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Code of Ethics

Ethical Principles of EL PAÍS

EL PAÍS defines itself as an independent, general information journal, with a global scope particularly focused on Latin America, advocating democracy and plurality grounded on liberal, social principles, and committed with the protection and defence of the democratic and legal order enshrined in the Spanish Constitution.

Mission of EL PAÍS

The journal purports to directly present information that is truthful, as complete as possible, interesting, current and of top quality, such that it may help readers to understand reality and build up their own judgment. What journalists convey to readers are verified news items, refraining from including their personal opinion. There is a clear, distinct line between information and opinion.

Diversity in the Newsroom

EL PAÍS seeks to effectively provide equal opportunities to people regardless of their ethnicity, gender, sexual identity and religious beliefs, starting from their first day of employment. In the selection, hiring and promotion processes, objective procedures and policies are followed based on merit, capacity and suitability for the job, with no discrimination whatsoever.

Opinions

EL PAÍS welcomes all inclinations, with the exception of those advocating violence as a means to an end. The people in charge at the newsroom are very strict in terms of rejecting opinions containing insults, xenophobia, racism, homophobia, slander or any others harming personal dignity, honour, image or privacy.

Values

EL PAÍS is a liberal, independent, socially committed, European and Latin American journal.

As an independent daily newspaper, it comprises and heeds all social tendencies, rejecting that the end justifies the means. It acknowledges that sovereignty lies with the people, that is, in each and every citizen, who are all entitled to equal rights. The newspaper is an advocate of pluralism and democracy, exercised through universal suffrage. It accepts the fundamental rights of human beings and rejects all forms of totalitarian rule.

EL PAÍS does not belong to and does not act as the voice of any financial, cultural or political party, association or group. Even though it must defend the need for free enterprise and depends on advertising revenue, the journal rejects pressure and does not accept any conditions imposed by any economic lobbies.

Change and Correction policy

The newspaper must correct any mistakes in its articles, as quickly as possible and in a transparent manner. This task is particularly entrusted to the heads of each of the information areas. Nonetheless, writers have the obligation of correcting their own originals.

Corrections will be incorporated to news items as soon as the newspaper is aware of the mistake, even if years have gone by since the publication date.

Structure

Founded on May 4, 1976 and published by Grupo PRISA, a company listed on the four Spanish stock exchanges.

  • Editor: Soledad Gallego-Díaz
  • Assistant Editors: Mónica Ceberio, Jan Martínez Ahrens y Borja Echevarría
  • Editor for America: Javier Moreno
  • Editor for Catalonia: Lluís Bassets
  • Editor of the Editorial Section: Máriam Martínez-Bascuñán
  • Deputy Editors: Miguel Jiménez (Economy and Labour Area), Montserrat Domínguez, Miquel Noguer, Bernardo Marín, Carlos de Vega, Antonio Jiménez Barca and Berna González Harbour.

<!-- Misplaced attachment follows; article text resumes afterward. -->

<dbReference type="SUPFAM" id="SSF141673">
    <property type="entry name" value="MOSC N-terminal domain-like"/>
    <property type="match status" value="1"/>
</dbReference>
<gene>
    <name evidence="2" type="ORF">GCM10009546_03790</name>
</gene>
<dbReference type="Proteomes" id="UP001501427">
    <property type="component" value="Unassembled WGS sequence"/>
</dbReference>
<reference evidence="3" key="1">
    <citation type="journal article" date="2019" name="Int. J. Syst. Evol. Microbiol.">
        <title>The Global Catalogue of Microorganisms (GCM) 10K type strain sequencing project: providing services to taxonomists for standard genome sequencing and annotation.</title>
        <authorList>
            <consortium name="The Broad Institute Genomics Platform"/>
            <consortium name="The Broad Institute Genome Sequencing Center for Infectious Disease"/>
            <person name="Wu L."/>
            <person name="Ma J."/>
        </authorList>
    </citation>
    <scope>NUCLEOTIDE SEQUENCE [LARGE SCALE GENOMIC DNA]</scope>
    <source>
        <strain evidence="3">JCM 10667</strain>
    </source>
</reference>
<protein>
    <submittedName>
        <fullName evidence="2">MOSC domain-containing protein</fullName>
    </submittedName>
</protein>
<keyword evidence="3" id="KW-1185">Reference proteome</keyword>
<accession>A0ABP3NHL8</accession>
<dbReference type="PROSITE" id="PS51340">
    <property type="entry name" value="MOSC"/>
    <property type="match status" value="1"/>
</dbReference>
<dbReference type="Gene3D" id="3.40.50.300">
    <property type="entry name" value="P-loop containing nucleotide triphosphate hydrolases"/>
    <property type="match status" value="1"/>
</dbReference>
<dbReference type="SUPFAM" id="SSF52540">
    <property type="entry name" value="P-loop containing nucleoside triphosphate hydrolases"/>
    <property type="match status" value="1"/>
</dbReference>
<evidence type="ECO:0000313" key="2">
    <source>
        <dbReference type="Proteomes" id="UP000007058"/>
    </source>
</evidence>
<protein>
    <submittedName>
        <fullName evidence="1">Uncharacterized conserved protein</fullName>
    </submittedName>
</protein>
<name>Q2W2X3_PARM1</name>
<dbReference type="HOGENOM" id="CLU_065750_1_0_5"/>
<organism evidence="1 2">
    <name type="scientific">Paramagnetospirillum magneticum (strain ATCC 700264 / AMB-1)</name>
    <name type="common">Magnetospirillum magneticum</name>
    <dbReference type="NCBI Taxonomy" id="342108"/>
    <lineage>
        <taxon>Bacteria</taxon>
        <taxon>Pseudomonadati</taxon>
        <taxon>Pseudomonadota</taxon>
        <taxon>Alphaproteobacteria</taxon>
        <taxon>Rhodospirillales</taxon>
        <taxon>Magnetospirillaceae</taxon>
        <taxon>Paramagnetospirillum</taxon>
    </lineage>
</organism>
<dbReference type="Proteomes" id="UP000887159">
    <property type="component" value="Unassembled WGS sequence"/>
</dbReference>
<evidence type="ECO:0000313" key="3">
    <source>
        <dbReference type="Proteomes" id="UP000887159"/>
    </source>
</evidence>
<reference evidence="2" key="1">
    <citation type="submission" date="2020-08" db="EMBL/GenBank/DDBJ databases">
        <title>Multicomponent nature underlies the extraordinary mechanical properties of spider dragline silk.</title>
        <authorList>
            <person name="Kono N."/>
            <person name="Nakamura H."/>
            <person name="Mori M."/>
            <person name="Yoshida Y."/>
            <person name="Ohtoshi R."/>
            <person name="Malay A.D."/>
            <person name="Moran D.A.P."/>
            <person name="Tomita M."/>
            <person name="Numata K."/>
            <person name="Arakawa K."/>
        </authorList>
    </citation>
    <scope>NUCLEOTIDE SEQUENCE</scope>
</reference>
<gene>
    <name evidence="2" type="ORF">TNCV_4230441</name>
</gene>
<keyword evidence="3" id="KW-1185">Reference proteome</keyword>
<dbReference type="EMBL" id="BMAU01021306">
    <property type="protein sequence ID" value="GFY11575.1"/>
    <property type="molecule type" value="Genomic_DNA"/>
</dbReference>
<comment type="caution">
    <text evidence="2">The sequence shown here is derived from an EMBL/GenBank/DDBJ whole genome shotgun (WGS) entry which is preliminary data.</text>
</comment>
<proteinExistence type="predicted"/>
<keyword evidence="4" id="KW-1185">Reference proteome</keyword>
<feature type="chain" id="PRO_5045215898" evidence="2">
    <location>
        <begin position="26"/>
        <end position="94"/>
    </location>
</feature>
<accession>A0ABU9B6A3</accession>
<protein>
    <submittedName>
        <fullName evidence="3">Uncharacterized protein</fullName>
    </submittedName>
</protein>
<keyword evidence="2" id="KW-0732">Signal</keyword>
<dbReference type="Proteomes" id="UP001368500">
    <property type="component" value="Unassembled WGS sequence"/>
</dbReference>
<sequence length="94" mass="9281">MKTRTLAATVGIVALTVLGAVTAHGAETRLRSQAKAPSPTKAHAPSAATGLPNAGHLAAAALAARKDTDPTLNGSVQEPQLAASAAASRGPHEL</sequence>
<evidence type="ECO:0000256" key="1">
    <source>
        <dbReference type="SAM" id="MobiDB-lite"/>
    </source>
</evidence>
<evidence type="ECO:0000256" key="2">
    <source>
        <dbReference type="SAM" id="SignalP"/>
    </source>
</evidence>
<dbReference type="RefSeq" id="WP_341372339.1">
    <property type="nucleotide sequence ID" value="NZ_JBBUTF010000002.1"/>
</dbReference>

• CEO: Alejandro Martínez Peón

Verifying facts and sources

Journalists can obtain their information in three ways: from their presence on site, as told by a third party, or from a documentary source. Readers are entitled to know which of these three circumstances is behind the article they are reading. To this end, the source will be stated whenever the journalist was not present when the action occurred. If the information comes from a single individual, the ‘source’ in the singular will be indicated.

Anonymous sources

Journalists have the obligation of not disclosing their information sources if they ask to remain confidential. Exceptionally, and for reasons pertaining to their honour or professional standing, journalists may disclose such sources if the editor authorises them to do so. Likewise, whenever particularly important information is involved, the editor of the newspaper is entitled to know the writer’s sources, with the express commitment not to disclose them.

Opinions are not to be concealed behind expressions used to mention alleged information sources (‘according to observers’, ‘as stated by political analysts’, and so on).

Ombudswoman

The Ombudswoman [or Ombudsman] guarantees readers’ rights, answers their complaints, doubts and suggestions regarding the contents of the newspaper, and oversees that the information approach heeds the ethical and professional standards prevailing in journalism. She may intervene following a request by any reader or on her own initiative.

Letters to the Editor

In its Opinion section, EL PAÍS publishes letters to the director, provided they are signed and backed by personal details (ID Card number, address, tel. no., etc.), allowing them to be authenticated. The Opinion team selects the letters according to their relevance and quality.

Comments

EL PAÍS encourages reader participation, always demanding quality and excluding insults, disqualifications and considerations unrelated to the topic at hand.

The editorial management decides on a daily basis which news items, articles, blogs or other contents are open to comments. The selection will be made according to information value and provided it is possible to moderate the quality.

EL PAÍS reserves the right to delete the comments it considers inadequate and it may ban individuals who do not heed the rules.

Contact

EL PAÍS Newsroom, Miguel Yuste 40, 28037, Madrid
Tel. No.: 913378200

Twitter: @el_pais